You Don't Get the Problem in Afghanistan
I’m very under it this week between a couple of overdue projects and a sick kid at home, but I will eventually have some things to say about Fred Kagan’s characteristically thoughtful response to my column on Afghanistan last week — and maybe even about Max Boot’s diatribe at Contentions. For present purposes, I want to note a report in today’s Washington Times. The Grand Mufti of Egypt — who unquestionably is a "moderate" by Islamic standards — is urging President Obama not to send more troops to Afghanistan. His rationale elucidates a central flaw in the McChrystal strategy touted by Fred.
Adopting the conventional Western wisdom about Islam (which is probably best exemplified by Larry Wright’s otherwise worthy history of al-Qaeda, The Looming Tower), General McChrystal and Fred miniaturize what we’re up against. By their lights, our enemy is a fringe element of Muslims who hold the controversial view that Muslims resistant to their severe interpretation of Islam are apostates and can properly be killed under Islamic law. The Islamic term for this view, by the way, is takfir. Fred describes it as an Islamic "heresy" although, as Bernard Lewis has explained, heterodoxy is a Western concept that doesn’t have a precise Islamic analogue. Because the takfiris are engaged in "anti-Islamic" violence, the McChrystal/Kagan thinking goes, we can exploit their "heresy" and win the majority of Afghan Muslims to our side.
This confuses a couple of very important things. First, the point of disagreement between the takfiris and other Muslims is primarily over the propriety of killing Muslims. The fact that there is discord between them over that point does not mean the majority of Muslims will side with us over the takfiris. We are non-Muslims, and whatever differences Muslims in general have with takfiri Muslims, their differences with us are more thorough-going and profound.
Second, the fact that most Muslims see takfiri violence against Muslims as violative of Islamic principles does not mean that they see takfiri violence (or, indeed, violence by any Muslims) against us as violative of Islamic principles. To the contrary, as I explain in my column, mainstream Islamic ideology (not just takfiri ideology, not by a longshot) holds that infidel military forces operating in Islamic countries must be fought until they are driven out, especially if they are sowing the seeds of Western culture and governance.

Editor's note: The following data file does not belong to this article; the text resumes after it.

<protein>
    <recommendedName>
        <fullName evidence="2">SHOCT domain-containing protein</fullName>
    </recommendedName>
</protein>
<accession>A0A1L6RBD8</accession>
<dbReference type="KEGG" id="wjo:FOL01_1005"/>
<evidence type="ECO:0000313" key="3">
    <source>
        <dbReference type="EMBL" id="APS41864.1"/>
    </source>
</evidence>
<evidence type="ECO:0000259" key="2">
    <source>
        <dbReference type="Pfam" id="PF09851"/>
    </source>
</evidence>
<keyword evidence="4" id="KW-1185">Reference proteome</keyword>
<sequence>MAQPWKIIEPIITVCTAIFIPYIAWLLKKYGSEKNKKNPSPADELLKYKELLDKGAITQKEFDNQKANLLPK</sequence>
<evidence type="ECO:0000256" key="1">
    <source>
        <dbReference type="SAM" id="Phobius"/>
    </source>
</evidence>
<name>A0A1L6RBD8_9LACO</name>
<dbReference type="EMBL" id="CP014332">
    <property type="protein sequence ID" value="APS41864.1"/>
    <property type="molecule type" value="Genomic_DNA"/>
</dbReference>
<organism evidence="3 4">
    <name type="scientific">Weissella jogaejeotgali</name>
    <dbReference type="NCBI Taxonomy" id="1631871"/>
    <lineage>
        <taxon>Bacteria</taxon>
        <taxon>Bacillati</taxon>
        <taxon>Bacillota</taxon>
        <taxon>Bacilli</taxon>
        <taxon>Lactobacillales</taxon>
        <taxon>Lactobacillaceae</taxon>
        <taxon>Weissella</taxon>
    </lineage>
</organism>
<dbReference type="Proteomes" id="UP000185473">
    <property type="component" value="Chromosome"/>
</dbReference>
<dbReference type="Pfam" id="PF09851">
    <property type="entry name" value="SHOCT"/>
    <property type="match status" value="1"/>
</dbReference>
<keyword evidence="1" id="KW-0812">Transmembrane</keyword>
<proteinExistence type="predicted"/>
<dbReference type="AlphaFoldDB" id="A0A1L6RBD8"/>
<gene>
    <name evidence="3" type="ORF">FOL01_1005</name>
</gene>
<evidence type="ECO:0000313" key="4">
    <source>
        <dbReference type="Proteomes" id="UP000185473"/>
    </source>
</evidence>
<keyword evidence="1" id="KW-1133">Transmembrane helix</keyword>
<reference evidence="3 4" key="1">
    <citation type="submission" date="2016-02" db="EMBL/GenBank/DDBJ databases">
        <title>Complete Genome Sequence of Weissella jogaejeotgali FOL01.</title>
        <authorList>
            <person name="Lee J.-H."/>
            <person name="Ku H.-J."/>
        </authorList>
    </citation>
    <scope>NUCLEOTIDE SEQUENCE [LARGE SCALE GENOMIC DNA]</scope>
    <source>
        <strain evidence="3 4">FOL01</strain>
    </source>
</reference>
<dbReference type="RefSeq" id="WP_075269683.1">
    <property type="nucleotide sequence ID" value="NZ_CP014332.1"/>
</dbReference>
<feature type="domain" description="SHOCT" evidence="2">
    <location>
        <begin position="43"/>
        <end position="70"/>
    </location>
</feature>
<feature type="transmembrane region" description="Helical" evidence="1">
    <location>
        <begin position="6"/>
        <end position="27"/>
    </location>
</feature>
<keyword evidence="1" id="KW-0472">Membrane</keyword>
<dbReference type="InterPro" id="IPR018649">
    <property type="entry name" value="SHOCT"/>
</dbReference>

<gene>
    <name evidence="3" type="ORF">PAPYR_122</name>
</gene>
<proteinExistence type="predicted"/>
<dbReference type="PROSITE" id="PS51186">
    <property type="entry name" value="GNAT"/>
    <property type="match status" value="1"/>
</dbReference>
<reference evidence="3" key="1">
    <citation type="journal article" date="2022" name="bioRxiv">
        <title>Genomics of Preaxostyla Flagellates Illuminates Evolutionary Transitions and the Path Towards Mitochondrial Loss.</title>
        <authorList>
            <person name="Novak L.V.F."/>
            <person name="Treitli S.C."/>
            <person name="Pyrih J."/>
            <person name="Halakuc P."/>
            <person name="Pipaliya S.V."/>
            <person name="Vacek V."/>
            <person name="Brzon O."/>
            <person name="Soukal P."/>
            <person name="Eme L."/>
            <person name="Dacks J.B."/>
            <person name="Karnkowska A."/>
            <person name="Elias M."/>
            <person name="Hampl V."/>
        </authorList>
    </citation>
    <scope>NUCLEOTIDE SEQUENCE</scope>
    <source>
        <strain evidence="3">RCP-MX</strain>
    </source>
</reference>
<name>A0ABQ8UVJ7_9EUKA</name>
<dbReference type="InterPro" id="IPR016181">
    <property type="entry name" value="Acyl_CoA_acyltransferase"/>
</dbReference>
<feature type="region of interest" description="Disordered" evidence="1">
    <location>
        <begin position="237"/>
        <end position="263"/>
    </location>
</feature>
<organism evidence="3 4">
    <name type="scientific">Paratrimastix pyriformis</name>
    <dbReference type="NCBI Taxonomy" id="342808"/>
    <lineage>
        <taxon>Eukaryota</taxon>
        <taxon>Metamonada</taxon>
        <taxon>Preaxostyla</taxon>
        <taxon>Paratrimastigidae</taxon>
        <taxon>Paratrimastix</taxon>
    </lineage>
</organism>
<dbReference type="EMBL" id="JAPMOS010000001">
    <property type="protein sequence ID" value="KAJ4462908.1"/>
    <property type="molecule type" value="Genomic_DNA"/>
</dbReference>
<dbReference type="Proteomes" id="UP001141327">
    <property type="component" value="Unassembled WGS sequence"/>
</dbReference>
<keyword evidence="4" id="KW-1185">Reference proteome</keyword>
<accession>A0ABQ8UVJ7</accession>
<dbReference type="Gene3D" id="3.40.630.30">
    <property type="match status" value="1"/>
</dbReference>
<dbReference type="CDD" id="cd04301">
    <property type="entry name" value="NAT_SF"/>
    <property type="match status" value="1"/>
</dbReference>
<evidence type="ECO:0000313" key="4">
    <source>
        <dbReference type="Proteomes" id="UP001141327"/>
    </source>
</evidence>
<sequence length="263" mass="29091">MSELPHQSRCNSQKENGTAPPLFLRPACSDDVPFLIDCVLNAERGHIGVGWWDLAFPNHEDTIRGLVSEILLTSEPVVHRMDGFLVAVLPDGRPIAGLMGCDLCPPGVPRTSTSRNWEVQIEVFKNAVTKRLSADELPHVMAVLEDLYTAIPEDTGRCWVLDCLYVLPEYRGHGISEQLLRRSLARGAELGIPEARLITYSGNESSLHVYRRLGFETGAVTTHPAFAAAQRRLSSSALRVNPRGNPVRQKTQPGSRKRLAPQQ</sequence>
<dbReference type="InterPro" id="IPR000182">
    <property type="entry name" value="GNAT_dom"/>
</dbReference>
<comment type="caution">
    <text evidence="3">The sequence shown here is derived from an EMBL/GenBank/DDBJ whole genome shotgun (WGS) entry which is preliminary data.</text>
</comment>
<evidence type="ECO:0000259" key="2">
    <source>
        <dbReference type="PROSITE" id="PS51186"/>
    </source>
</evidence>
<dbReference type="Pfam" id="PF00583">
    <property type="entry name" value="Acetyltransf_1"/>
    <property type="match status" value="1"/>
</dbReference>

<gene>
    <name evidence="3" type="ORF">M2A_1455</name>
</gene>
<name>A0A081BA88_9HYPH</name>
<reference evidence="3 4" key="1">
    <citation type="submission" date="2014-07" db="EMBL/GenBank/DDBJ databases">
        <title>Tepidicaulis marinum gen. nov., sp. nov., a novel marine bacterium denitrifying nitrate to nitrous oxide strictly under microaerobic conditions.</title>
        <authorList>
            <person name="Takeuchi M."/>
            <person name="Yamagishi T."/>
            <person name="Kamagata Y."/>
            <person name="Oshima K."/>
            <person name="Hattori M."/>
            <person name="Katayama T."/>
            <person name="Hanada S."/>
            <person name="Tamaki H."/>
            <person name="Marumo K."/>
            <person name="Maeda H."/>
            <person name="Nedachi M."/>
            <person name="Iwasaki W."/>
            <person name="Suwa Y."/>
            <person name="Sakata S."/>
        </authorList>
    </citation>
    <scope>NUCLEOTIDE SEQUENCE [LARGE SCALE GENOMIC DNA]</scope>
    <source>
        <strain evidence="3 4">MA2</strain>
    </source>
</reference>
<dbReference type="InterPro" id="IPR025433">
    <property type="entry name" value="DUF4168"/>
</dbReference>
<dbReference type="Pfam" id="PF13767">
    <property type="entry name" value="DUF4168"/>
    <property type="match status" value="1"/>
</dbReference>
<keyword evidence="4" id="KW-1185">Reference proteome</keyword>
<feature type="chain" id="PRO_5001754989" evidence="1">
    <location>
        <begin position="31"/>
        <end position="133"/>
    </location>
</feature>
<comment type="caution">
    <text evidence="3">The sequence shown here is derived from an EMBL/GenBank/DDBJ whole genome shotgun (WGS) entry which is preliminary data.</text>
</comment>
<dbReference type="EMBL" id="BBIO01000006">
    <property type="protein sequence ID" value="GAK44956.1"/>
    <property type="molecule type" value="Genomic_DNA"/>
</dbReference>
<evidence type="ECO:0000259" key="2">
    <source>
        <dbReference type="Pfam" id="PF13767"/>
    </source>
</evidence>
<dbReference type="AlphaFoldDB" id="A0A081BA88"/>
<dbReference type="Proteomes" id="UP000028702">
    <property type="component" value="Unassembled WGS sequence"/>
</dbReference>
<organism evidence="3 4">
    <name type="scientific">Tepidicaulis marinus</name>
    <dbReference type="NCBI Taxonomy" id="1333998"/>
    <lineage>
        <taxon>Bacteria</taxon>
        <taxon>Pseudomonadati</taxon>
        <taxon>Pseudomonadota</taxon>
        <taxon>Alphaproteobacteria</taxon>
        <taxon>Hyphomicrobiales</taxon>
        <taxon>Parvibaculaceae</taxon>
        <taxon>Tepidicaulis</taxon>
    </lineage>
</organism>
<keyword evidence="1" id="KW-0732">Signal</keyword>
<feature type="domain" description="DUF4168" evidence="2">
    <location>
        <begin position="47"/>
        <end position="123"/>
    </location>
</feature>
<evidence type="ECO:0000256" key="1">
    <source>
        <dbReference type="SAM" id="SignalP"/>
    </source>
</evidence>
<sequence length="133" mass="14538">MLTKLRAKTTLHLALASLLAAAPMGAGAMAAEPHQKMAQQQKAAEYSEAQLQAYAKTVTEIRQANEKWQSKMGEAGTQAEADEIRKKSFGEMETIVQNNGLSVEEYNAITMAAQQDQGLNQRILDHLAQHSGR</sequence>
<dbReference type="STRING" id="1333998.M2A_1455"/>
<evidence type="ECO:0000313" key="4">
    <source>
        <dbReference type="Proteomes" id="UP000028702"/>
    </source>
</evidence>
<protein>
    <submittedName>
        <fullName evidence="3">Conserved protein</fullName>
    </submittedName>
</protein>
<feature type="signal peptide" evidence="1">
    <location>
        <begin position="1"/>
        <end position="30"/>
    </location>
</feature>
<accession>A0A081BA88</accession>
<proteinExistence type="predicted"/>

Sheikh Ali Gomaa, the Egyptian grand mufti, reaffirms, as the WTimes puts it, that "Muslims reject the idea of occupation and the use of force." They want American troops out of Afghanistan. They also reject the notion that the takfiri "heresy" will split the Muslim community to our advantage. As the sheikh explains, moderate Muslims do not regard takfiris as non-Islamic because to do that would be to engage in the same erroneous reasoning as the takfiris, thus creating a "circle of apostasy." Rather than "increase the gap between us and them," Gomaa would have moderate Muslims embrace the takfiri and try gradually to modify their extremism.
This reflects a central truth about Islam: the unity of the umma, the global Muslim Nation, takes precedence over all. A U.S. strategy built on the premise that mainstream Muslims will be won over to our side against their fellow Muslims in an Islamic country is built on wishful thinking. It’s not a question of whether Muslims reject the takfiris’ extremism. Muslims constantly fight amongst themselves, often with deadly force. The question is whether such infighting means they will prefer us. They won’t — certainly not on a mass scale.
And it’s critical to note that Sheikh Gomaa — Mubarak’s hand-picked cleric — is about as good as it gets for us. As I pointed out in the column, the chief theorist of the Muslim Brotherhood, Sheikh Yusuf al-Qaradawi, issued a fatwa in 2004 calling for the killing of American troops in Iraq. Qaradawi is no takfiri. In fact, he has occasionally condemned the takfiris — and he has famously engaged in some heated exchanges with Ayman Zawahiri, al-Qaeda’s No. 2. But none of that translates into support for us. To the contrary, Qaradawi and the tens of millions (or more) who follow him see us as the principal enemy and support bin Laden & Co. to the extent they take action against our troops.
There was bitter condemnation of al Qaeda in the Islamic world in 1998 after the U.S. embassy bombings in Kenya and Tanzania. Yet, after 9/11, there was dancing in the streets. The explanation is simple: Over 90 percent of those killed in the embassy bombings were Muslims; by contrast, almost all of the nearly 3,000 killed on 9/11 were Americans, and the devastated city was New York, not Nairobi. Muslims have lots of complaints about Muslim terrorists, but the thought that this means they’ll be coming over to our side is a fantasy.